This framework proves useful for analysing the history of agricultural development in Industrial countries and sub-Saharan Africa (SSA) to point to ways forward for inclusive approaches to mobilize the vast productive resources under smallholder management in Africa.
Institutions: Lessons from West Africa
Röling, N.G. - \ 2016
Outlook on Agriculture 45 (2016)4. - ISSN 0030-7270 - p. 220 - 224.
This article uses examples and insights from research in West Africa to analyse the concept of institutions and the
consequences of their ‘invisibility’ in normal agricultural development practice. Comparative action research across nine
agricultural domains in West Africa supported experiments with multilevel institutional change as a new approach to farm
development. The work was inspired by the disappointing results of the prevailing focus on adoption of technology by
individual farmers. The programme surprised those involved by showing the extent to which diagnostic studies can
uncover institutional impediments to farm innovation and the ability of multi-stakeholder processes organized by and
through innovation platforms to create multilevel opportunities for inducing change in institutional regimes. The details of
each experience have been published elsewhere. This article concludes that if climate change and other systemic crises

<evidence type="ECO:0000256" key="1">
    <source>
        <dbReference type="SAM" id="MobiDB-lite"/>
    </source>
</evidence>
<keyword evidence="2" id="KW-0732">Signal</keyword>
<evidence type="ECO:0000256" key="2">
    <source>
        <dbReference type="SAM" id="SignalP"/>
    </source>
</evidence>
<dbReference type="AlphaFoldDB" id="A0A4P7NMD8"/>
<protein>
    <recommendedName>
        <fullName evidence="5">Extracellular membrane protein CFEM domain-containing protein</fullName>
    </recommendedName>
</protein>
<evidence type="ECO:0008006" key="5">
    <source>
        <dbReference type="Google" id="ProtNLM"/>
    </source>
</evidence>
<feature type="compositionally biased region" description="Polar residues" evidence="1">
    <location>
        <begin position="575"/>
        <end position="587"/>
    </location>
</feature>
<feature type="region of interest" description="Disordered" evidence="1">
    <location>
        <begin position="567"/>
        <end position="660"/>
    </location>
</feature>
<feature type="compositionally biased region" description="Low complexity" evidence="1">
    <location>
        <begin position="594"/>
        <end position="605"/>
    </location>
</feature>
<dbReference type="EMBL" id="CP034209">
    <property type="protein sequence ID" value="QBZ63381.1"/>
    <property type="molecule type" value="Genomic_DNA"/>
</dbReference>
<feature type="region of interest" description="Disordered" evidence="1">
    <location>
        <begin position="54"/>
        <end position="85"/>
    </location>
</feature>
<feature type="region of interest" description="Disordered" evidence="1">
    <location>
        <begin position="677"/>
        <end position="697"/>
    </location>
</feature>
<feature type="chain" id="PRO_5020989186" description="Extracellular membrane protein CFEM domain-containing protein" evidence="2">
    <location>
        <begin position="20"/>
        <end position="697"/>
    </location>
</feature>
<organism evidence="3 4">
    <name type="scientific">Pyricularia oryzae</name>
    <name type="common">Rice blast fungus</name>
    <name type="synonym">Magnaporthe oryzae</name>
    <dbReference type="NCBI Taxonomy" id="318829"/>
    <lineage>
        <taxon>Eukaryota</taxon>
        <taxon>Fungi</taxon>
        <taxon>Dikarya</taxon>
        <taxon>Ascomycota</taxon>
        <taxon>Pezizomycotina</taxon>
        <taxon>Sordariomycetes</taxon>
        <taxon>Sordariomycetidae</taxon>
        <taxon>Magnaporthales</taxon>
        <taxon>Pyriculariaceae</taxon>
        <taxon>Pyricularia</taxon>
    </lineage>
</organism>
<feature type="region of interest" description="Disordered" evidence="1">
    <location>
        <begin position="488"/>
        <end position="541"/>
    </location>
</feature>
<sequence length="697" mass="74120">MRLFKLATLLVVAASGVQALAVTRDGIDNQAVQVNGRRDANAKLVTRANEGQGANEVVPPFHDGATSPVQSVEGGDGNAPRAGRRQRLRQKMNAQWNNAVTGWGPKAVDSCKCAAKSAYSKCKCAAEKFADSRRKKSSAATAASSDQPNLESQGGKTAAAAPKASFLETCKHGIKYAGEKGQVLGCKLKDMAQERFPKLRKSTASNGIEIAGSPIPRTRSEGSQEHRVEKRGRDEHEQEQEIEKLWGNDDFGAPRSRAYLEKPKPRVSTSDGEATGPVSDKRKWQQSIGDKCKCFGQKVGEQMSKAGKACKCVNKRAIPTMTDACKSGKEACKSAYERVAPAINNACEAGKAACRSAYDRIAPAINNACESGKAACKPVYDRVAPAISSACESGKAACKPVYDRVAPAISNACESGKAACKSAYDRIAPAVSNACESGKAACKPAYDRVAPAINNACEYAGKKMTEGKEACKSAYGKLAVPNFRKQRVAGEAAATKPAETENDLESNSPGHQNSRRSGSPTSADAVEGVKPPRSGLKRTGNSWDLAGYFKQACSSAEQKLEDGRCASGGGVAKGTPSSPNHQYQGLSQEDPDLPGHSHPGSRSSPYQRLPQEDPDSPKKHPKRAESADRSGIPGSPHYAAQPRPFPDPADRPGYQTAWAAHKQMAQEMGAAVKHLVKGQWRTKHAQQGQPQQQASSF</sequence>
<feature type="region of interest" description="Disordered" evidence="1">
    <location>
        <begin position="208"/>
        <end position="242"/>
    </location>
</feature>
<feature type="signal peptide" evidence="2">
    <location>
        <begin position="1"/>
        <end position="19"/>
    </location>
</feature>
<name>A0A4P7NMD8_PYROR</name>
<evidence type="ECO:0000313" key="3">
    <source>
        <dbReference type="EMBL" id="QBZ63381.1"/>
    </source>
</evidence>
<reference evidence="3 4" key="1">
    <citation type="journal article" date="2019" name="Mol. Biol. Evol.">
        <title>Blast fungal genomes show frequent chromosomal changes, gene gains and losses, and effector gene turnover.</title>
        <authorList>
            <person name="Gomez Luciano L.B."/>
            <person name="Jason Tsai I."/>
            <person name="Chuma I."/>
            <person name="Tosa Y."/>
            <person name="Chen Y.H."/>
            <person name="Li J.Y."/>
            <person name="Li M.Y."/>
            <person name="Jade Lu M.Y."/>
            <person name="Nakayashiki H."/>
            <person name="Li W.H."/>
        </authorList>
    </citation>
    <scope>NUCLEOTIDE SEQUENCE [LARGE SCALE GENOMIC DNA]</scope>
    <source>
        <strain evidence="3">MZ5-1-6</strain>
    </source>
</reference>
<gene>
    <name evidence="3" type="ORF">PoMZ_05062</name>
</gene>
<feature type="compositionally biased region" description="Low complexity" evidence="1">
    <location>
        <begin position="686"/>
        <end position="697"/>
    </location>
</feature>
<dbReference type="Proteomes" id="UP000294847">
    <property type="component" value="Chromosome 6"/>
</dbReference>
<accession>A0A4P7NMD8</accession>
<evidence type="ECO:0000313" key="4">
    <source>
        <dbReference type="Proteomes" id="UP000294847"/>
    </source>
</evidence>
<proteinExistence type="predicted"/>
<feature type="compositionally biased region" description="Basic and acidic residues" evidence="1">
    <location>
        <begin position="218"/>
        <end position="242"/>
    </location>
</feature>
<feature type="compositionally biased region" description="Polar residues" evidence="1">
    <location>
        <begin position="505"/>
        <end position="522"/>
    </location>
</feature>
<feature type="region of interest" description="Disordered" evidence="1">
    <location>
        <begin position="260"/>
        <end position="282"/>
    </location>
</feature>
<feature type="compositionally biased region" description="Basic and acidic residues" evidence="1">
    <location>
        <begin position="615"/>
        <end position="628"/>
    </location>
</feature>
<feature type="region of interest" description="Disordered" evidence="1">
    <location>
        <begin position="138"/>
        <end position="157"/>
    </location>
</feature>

threaten agriculture and natural resource management, then institutional literacy and ingenuity offer a way forward.
Special issue: System innovation - towards sustainable agriculture Introduction
Jiggins, J.L.S. ; Ison, R. ; Röling, N.G. - \ 2014
Outlook on Agriculture 43 (2014)3. - ISSN 0030-7270 - p. 145 - 146.
Agricultural research – from recommendation domains to arenas for interaction: Experiences from West Africa
Röling, N. ; Jiggins, J. ; Hounkonnou, D. ; Huis, A. van - \ 2014
Outlook on Agriculture 43 (2014)3. - ISSN 0030-7270 - p. 179 - 185.
innovation systems-approach - institutional change - west-africa
Agricultural research designs tend to be bounded by agroecological conditions, farming systems and other dimensions assumed to be homogeneous for the population of interest (that is, a recommendation domain or population for whom a technology or practice is expected to be relevant). Scaling is then a question of 'rolling out' results across the domain. But what if technology adoption and institutional context explain the variance in the output of smallholders, and agricultural development is also a question of institutional innovation? What if a domain is seen as a system of interest among actors who have a stake in the system and as an arena for concerted action and institutional innovation? This paper reports on six years of action research that attempts to answer these questions. It compares experimental interventions and subsequent systemic changes within each of nine agroenterprise domains. The experience suggests that the research approach used can explain variance in smallholder output that, in present-day West Africa, is not explained by technology adoption.
Institutional change towards sustainable agriculture in West Africa
Struik, P.C. ; Klerkx, L.W.A. ; Huis, A. van; Röling, N.G. - \ 2014
International Journal of Agricultural Sustainability 12 (2014)3. - ISSN 1473-5903 - p. 203 - 213.
innovation systems - farmers - benin - ghana - netherlands - management - sector